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Haygood encourages students to pursue their creative dreams despite institutional racial inequality


Wil Haygood is an author most recognized for his book “A Butler Well Served by this Election” that was later adapted into a movie The Butler directed by Lee Daniels.


Haygood also is a professor at Miami University in Oxford, OH. The Columbus native was a prevalent speaker through the Melvin Van Peebles Symposium on campus held from March 30 through April 1.


In his keynote speech on March 31, Haygood discussed how Black people have been treated in films and how this behavior has seeped into other sectors of our lives.


Film has a history of terrorizing black people. Haygood cites The Birth of a Nation as a stand-out example of extreme stereotypical depictions of Black people.


Despite this, the film made between $50 and $100 million over a 4-year domestic run and was the first movie shown in the White House. The Birth of a Nation is still recognized as one of the most controversial and racist movies to come out of Hollywood.


According to Haygood, films like this are the start of stereotypical roles only being the opportunities available to Black actors.


“Cinematically [Hollywood] doesn’t want anything to do with Black storytelling. We’ll take the maids, we’ll take the shoeshine man, and we’ll take the slave, but we will not take the full-scale human experience of t


he Black man, or the Black women, or the Black child.”


Films like The Birth of a Nation made it very hard not only to break into, but also make waves in the film industry as a Black person.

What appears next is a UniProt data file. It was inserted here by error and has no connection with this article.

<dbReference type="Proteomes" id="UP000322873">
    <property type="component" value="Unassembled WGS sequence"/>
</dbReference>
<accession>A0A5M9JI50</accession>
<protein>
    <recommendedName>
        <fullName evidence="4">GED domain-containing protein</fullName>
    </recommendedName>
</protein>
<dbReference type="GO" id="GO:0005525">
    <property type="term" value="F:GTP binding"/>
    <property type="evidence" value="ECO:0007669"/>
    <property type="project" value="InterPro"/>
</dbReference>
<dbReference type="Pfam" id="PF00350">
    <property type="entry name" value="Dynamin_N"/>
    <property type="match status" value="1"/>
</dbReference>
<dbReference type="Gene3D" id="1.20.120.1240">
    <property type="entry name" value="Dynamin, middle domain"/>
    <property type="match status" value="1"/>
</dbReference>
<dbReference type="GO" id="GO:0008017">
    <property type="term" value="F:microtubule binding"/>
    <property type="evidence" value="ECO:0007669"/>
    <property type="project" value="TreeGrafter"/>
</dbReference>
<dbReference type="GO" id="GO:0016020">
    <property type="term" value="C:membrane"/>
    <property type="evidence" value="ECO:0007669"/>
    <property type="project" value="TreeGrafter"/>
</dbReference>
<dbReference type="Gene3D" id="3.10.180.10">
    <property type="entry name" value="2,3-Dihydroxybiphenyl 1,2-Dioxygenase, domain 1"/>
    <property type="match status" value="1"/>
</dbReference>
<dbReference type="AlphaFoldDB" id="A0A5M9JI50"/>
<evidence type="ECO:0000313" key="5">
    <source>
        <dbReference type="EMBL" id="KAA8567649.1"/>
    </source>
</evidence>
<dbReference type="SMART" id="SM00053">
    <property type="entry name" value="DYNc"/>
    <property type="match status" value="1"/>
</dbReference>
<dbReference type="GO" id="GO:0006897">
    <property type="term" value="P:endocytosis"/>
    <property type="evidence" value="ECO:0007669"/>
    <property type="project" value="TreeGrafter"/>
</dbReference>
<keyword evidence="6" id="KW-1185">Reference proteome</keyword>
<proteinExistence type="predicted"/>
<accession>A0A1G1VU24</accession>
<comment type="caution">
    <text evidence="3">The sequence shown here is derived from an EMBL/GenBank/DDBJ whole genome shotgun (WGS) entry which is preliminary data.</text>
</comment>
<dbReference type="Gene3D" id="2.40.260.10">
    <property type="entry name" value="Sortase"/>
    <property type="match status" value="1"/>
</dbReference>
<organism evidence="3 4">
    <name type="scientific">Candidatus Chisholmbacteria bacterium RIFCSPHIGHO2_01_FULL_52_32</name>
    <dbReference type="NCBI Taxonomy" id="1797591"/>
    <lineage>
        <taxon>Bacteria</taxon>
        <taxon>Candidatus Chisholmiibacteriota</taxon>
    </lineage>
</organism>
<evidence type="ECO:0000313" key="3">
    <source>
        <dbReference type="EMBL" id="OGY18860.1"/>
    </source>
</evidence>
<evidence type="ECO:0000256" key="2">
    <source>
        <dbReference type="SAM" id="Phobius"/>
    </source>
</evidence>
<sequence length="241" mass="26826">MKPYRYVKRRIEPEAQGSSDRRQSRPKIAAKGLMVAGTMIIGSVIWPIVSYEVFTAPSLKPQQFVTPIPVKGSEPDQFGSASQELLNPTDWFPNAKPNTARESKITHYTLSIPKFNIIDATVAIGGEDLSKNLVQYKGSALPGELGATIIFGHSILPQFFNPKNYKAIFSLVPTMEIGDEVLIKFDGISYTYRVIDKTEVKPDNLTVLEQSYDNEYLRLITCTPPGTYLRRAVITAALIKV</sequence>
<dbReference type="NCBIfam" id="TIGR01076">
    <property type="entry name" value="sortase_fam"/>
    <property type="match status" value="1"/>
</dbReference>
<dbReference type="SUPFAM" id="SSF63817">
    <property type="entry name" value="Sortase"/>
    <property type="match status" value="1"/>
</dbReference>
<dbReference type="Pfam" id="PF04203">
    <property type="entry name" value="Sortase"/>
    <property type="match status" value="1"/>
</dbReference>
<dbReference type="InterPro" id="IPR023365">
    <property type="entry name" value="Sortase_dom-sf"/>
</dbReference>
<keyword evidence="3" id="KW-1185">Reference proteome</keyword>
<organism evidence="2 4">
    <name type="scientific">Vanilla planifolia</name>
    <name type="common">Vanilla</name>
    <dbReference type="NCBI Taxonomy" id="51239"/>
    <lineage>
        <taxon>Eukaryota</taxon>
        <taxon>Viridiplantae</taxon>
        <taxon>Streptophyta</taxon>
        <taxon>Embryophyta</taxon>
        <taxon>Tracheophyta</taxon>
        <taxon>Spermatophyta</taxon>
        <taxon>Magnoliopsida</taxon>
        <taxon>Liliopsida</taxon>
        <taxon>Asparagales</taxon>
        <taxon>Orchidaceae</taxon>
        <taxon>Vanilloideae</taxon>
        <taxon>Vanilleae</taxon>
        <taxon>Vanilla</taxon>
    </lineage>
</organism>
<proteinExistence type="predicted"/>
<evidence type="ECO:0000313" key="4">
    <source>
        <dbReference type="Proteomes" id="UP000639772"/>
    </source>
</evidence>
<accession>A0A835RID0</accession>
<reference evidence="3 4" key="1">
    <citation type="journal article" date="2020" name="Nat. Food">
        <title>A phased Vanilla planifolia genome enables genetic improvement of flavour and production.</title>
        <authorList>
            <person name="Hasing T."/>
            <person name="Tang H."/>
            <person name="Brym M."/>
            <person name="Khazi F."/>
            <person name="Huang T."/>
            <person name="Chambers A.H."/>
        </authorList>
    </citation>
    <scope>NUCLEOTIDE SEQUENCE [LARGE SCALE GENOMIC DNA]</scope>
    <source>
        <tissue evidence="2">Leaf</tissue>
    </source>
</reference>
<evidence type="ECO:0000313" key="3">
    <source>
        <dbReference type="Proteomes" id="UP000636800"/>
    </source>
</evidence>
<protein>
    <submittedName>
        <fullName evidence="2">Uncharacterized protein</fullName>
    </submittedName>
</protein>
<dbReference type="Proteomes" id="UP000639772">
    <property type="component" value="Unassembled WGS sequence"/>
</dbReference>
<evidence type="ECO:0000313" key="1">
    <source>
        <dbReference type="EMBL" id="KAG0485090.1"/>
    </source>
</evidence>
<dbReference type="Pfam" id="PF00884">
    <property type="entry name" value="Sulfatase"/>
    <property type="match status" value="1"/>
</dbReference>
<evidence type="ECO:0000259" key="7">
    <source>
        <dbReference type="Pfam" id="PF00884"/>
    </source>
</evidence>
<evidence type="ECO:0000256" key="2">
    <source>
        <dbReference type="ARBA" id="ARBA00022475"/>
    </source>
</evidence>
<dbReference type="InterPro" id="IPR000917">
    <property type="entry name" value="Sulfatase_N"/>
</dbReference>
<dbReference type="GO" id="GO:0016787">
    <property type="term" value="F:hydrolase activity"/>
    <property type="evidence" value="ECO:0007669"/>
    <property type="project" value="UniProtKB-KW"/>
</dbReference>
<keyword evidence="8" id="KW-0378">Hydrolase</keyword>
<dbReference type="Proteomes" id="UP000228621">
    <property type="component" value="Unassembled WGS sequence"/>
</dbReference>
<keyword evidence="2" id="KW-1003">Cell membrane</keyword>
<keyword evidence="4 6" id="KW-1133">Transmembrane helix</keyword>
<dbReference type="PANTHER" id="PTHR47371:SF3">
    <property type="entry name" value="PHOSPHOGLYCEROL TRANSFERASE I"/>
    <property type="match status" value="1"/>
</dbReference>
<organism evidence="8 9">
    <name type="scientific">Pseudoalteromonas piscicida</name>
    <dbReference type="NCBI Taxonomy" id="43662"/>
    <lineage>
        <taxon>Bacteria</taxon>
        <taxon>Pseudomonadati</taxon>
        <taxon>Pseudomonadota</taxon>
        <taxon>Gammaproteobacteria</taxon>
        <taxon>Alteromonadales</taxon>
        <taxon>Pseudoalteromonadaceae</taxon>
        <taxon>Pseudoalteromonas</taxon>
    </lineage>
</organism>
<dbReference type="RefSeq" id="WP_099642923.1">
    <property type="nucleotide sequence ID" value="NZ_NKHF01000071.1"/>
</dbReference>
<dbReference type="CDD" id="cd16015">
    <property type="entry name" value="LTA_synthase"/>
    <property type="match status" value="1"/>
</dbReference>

The first major Black filmmaker was Oscar Micheaux who made it entirely on donations and showing his movies on his own. It was decades later when Melvin Van Peebles came along with a similar impact on the industry.


“There was a mountain in front of Melvin Van Peebles...It’s very difficult to move a mountain when the country has an attitude that the mountain should be there.”


Peebles was a true pioneer to Black storytelling outside of stereotypes. When he faced doubts in Hollywood, like his predecessor Oscar Micheaux, he made the film himself and Sweet Sweetback's Baadasssss Song grossed $15 million out of the box office. Haygood discussed this amazing progress.


“Melvin was inside of the mountain. He might not have been moving the mountain, but he found a way into the mountains,” he said.

Photos courtesy of James DeCamp and Paul Vernon.


Haygood touched on how book and movie bans for the sake of white fragility have become a common trend around the country. He highlights that in this time it’s important to uplift Black art and film to combat these threats to accurate story telling.


Haygood encouraged OWU students to walk up the mountain.


“Hollywood likes storytellers and people who have moxie. [...] Fly with your ideas because there are a lot of people who are waiting for you and waiting to open the door. [...] If you don’t do it then they won’t know that it exists, so you have to do it. You have to walk up to the mountain.”


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